"Once the contamination is inside the fruit, it's an element of time because salmonella can double every 30 minutes," added Warriner.

According to Consumer Reports, pre-cut produce is "more likely to be contaminated with bacteria." Commercial processing facilities risk cross contamination because of how many fruits and vegetables are being handled at once, and consumers have no way of knowing if the prep areas, surfaces, or utensils are being sanitized properly.

They have a shorter shelf life

We've all put off cutting open a giant watermelon for a few too many days, and were probably surprised when, more than a week later, it was still good. This is the beauty of whole fruits and vegetables. See, that whole watermelon will last up to 10 days on the counter, and up to three weeks in the fridge. But cut? You're looking at five days max before it's a puddle of pink mush.

This is due to its respiration rate, which is raised as soon as you cut into fruits and veggies. Respiration is the breaking down of sugars within the produce, a process that releases carbon dioxide, which in turn breaks down the flesh and not only leads to faster spoilage, but also an undesirable change in flavor and texture. The smaller the slice, dice, or cube, the faster the respiration rate, and, you guessed it, the faster it goes bad. Pre-chopped onions don't sound like such a good idea now, do they?

They have a bigger carbon footprint

The wonderful thing about many whole fruits and vegetables is that they come in their own natural, protective packaging. Rinds, peels, skins — they can all be put in the compost bin. Pre-cut produce, on the other hand, all naked and vulnerable, needs man-made protection, and that usually comes in the form of plastic containers. Aren't they recyclable? Well, they sometimes say they're recyclable, but according to National Geographic in 2018, an astounding 91 percent of plastic isn't actually recycled, and instead ends up in landfills and worst of all, the ocean. 

Plastic waste aside, pre-cut produce is basically the opposite of local, farm-to-table fare, and comes with a larger carbon footprint than whole fruits and vegetables. That's because it requires processing, packing, and eventually transportation, along with constant refrigeration throughout the entire process, all of which use a lot of energy. And you can be fairly certain that all those clamshells full of fruits and veggies didn't come from within a three-mile radius of your city. Okay, okay, not all whole produce at the grocery store is local, but at least it doesn't come encased in plastic, even if it is from four states away.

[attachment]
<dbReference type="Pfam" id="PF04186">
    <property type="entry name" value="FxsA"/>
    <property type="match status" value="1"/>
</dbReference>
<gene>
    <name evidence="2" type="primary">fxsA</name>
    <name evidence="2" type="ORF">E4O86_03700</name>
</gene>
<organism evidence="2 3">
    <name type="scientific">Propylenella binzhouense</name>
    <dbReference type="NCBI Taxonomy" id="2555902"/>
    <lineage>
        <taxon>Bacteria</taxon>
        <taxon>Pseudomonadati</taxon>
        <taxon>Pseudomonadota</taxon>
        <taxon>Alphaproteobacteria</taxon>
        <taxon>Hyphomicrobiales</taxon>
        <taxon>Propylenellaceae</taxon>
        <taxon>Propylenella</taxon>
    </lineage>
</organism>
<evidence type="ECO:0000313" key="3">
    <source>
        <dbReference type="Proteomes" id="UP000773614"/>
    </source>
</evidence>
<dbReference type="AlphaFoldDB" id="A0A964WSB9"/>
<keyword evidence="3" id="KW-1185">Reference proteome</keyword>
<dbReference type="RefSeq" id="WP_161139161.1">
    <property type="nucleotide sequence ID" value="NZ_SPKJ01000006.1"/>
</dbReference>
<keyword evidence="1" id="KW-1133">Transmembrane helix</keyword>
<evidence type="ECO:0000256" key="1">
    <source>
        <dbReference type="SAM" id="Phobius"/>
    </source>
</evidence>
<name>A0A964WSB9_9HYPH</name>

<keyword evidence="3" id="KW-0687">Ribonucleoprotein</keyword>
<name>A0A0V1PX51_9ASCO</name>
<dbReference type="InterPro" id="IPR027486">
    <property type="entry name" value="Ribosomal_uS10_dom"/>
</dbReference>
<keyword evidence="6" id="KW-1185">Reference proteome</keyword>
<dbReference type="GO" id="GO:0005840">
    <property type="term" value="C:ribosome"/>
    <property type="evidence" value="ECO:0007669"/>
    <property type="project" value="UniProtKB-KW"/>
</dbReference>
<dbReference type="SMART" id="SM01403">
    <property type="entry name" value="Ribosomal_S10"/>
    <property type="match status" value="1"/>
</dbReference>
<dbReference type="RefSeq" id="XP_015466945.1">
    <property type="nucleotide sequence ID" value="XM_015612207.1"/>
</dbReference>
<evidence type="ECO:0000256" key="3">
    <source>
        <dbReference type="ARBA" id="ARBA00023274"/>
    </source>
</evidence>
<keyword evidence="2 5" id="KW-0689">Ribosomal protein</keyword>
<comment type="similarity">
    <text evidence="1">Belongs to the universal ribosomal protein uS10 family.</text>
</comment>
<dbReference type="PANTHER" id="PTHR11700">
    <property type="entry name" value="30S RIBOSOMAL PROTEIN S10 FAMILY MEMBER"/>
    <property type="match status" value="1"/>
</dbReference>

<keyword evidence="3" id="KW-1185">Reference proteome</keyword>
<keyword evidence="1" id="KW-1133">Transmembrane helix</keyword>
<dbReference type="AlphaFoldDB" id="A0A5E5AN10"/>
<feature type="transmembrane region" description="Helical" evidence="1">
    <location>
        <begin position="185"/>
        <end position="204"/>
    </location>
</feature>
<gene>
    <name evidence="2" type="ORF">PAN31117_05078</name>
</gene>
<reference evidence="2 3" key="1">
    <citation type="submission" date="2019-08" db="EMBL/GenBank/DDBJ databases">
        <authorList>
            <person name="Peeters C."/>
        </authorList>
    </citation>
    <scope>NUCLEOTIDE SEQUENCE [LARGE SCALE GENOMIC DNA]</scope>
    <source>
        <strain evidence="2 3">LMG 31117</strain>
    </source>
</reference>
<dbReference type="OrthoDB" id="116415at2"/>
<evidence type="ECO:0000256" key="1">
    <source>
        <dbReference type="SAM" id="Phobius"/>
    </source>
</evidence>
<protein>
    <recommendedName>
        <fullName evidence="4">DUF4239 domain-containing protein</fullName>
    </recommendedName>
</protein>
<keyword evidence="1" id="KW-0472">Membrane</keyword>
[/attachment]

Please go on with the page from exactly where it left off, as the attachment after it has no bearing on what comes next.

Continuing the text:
Apples might be dipped in a preservative solution

Have you ever stopped to think about the fact that when you slice up an apple at home, it starts to turn brown approximately 1.7 seconds after you cut it, but somehow, some way, packaged apple slices at the grocery store seem to have an indefinite shelf life, with no discoloration in sight? No, the pre-sliced apples aren't some mutant breed known for their anti-browning properties — they've actually been coated in a solution to keep them looking their best.

This is the same phenomenon that explains why the apples in McDonald's Happy Meals look perpetually fresh — they're all dipped in a solution of calcium salts and vitamin C, called NatureSeal, which heads off oxidation and preserves the color and crispness of cut apple slices for an astounding 21 days. Now, according to the FDA, this rinse, also known as calcium ascorbate, is considered safe for human consumption, but if you take exception to having anything other than "apples" listed on the ingredient list of your, you know... fresh apples, then you might want to reconsider those pre-sliced packages. Plus, don't 21 day old apples just sound kinda gross?

Pre-peeled and pre-minced garlic can be dicey

We get it — peeling and chopping garlic can be a tedious task, not to mention how unbelievably sticky (and stinky) your hands will be when you're done. But as tempting as it might be to reach for those handy jars of pre-minced garlic or those bags full of already peeled garlic, don't.